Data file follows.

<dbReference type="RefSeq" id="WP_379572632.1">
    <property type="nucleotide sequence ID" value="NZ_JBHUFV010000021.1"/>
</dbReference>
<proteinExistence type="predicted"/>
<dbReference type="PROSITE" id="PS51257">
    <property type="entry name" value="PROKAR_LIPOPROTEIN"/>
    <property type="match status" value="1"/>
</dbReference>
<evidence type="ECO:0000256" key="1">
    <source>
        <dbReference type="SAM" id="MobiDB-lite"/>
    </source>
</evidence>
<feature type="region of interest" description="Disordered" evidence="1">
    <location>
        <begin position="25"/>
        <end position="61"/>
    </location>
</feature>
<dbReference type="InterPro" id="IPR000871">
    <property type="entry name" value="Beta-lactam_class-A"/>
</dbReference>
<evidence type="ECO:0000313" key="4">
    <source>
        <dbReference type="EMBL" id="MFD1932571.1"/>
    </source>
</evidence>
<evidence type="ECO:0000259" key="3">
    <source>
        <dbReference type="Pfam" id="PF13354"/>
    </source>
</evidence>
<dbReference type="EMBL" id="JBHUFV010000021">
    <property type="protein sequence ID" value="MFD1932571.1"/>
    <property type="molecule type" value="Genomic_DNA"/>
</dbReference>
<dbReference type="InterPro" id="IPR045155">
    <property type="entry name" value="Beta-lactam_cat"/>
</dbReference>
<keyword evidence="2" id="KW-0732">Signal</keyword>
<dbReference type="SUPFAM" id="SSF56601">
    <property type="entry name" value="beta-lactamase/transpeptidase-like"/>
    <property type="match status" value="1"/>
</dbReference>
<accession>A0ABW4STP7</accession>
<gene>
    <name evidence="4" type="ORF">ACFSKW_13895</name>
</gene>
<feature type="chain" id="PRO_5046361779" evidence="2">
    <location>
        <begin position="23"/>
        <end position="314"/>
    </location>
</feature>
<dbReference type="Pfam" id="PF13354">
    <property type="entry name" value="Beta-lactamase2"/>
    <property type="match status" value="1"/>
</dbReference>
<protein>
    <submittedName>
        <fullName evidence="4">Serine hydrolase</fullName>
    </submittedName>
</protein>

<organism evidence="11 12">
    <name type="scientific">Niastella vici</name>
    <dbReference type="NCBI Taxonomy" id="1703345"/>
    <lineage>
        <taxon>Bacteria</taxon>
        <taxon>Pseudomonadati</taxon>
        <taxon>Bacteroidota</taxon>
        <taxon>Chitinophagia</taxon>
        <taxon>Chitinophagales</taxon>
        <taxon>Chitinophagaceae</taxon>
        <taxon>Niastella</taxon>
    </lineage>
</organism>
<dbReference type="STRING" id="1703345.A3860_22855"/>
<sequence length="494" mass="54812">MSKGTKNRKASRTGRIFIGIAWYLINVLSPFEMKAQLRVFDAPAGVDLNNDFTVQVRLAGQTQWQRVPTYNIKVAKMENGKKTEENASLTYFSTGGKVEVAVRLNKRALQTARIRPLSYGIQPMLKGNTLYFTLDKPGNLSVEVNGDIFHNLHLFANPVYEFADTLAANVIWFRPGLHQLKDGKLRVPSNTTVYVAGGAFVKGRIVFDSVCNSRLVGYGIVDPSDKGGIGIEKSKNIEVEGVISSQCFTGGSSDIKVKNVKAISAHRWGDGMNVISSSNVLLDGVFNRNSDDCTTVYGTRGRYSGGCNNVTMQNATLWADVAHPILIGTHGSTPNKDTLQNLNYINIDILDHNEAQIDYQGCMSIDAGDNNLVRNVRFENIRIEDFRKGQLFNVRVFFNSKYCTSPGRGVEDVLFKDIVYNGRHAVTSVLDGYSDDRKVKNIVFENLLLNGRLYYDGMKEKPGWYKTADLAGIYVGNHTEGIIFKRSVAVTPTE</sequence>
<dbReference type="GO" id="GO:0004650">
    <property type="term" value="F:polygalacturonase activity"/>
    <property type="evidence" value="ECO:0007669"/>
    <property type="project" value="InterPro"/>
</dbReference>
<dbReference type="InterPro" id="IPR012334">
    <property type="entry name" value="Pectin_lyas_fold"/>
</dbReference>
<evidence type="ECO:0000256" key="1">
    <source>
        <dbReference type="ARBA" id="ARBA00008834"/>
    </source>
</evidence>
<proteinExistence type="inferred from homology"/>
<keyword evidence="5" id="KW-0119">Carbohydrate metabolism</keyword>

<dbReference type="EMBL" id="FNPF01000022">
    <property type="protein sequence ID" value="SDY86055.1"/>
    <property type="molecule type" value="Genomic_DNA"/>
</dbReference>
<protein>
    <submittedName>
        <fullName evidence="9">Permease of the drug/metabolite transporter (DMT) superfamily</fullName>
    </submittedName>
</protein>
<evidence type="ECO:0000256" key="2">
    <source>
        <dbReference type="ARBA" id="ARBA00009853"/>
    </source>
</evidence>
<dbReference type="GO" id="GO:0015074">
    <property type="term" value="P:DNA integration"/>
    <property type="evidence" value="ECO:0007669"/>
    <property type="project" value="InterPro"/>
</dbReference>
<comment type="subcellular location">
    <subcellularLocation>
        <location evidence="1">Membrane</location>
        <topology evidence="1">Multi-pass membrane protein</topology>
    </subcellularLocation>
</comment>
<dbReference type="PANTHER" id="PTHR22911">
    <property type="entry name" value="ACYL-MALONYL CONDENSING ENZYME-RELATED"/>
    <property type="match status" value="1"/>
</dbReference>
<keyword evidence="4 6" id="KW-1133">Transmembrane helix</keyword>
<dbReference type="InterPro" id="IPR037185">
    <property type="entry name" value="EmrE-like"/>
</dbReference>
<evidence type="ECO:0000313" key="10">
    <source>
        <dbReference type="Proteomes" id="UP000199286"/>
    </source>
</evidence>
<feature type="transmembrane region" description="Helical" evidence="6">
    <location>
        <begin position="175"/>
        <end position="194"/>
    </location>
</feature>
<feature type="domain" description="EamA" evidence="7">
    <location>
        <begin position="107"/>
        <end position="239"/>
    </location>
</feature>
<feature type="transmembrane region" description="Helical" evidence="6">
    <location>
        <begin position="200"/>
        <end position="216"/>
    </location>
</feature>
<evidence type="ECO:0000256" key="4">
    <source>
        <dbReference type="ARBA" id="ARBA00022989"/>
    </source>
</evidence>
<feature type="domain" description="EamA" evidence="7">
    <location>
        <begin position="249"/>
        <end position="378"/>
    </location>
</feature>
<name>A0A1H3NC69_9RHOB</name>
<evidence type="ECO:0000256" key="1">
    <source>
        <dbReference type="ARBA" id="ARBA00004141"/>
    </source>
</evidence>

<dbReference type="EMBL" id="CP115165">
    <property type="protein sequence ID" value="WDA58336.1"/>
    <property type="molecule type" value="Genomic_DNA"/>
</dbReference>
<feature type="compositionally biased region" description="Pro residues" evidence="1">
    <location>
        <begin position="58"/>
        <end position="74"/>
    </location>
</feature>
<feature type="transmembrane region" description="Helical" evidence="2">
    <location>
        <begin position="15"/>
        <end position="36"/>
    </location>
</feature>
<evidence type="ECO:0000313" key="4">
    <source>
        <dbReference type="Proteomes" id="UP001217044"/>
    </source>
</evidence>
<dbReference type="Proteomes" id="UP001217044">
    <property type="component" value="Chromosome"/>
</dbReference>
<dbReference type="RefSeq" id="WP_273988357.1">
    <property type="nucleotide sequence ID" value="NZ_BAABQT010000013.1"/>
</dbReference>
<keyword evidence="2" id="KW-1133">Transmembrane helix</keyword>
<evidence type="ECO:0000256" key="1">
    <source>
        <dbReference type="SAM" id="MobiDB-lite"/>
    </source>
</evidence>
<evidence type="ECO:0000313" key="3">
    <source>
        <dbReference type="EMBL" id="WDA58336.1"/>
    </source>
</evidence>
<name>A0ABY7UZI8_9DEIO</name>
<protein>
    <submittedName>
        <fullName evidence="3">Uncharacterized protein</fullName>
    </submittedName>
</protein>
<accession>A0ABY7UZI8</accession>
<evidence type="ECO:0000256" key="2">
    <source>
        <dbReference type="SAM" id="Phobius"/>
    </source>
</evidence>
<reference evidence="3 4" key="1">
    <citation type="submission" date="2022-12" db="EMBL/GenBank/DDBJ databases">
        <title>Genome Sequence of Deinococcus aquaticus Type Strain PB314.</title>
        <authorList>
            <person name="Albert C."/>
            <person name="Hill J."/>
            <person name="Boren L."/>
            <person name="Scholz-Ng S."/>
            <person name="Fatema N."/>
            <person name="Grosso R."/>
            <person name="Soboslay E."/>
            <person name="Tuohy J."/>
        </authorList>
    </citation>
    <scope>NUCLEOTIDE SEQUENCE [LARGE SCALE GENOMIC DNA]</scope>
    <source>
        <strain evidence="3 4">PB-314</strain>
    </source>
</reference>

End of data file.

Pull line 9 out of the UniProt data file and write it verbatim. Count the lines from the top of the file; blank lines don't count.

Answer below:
<evidence type="ECO:0000256" key="1">